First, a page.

• With all these options for public fundraising in mind, it is especially important that you put a lot of preliminary work into your information text, and provide all relevant information in a clear and concise manner. Follow-up questions are usually difficult to answer during public fundraising campaigns and you should avoid possible mistrust or insecurities of the recipients.
  • Since the personal touch is lacking in this version of fundraising, you could think of an appealing and informative headline.
  • For this type of fundraising, it is helpful to set a precise target amount with a specific purpose in advance, which you then communicate in detail.

  • As with public relations work in general or fundraising in your own area, it is also important here to scrutinise the image you convey of yourself, the situation of refugees and of refugees themselves.

Picking the convenient time for your fundraiser

Why is the timing of your fundraiser relevant?

The timing of your fundraiser comes with different advantages and disadvantages that you should consider. We have listed here different options for fundraising before, during or after your volunteer or support work for your guidance.

Fundraising before starting to work

  • If you want to raise funds for the organisation you will be working with, it is important to find out about their current needs and expenses. E.g. contact the project management and ask them for information about the projects for which financial support is currently needed. Often, donations in kind are needed, which you can arrange in advance in your hometown and then bring along on your journey.
  • Since you cannot report from experience yet, it is useful to put together a short information text describing the project and its goals in detail and explaining for which purpose money is currently needed.

Fundraising while working

  • This option usually proves to be the easiest, as it is the most authentic. Since you are currently involved in the project, you can tell others directly about your personal impressions and thus motivate them to support the project.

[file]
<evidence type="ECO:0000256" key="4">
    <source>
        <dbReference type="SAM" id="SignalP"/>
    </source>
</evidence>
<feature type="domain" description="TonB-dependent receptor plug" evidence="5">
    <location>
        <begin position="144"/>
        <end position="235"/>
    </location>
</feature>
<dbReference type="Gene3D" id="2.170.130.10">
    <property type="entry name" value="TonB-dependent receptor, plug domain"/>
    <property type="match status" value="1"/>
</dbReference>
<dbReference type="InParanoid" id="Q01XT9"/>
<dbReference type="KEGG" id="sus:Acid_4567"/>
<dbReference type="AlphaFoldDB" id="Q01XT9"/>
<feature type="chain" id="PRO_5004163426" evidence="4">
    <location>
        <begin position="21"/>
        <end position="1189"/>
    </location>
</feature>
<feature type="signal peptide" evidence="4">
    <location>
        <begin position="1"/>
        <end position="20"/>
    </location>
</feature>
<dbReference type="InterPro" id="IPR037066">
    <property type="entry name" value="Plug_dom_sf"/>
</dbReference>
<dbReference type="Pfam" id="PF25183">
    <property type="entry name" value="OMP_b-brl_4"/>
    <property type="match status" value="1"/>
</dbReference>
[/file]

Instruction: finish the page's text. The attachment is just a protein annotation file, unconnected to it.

• If you launch an appeal for funds while working in the project, it is usually very valuable to give personal insights into your daily work and an assessment of the situation that will help to clarify the urgency of your appeal. Be mindful of the guidelines of solidary public outreach.
  • If you want to use pictures, always check with the project management and respect personal and data protection rights. Have another look at our unit on Public Outreach.
Fundraising after working

  • This option can be a good way for you to continue to support the project in the long term even after your support work has ended by continuing to accompany the work with informed public outreach and awareness-raising.
  • The advantage of fundraising after your stay is that you now have a good overview of the situation, that you can pass on information and report about personal impressions and experiences, while all the types of fundraising are at your disposal again - not only online.
  • The personal connection to the project is usually valuable for fundraising and people trusting you in regards to donating their money. If you decide to set up a donation box at an event, it might be useful to give a short talk about the situation on site and to be prepared to answer follow-up questions. Again, be careful not to present yourself as a saviour or invite other people to report.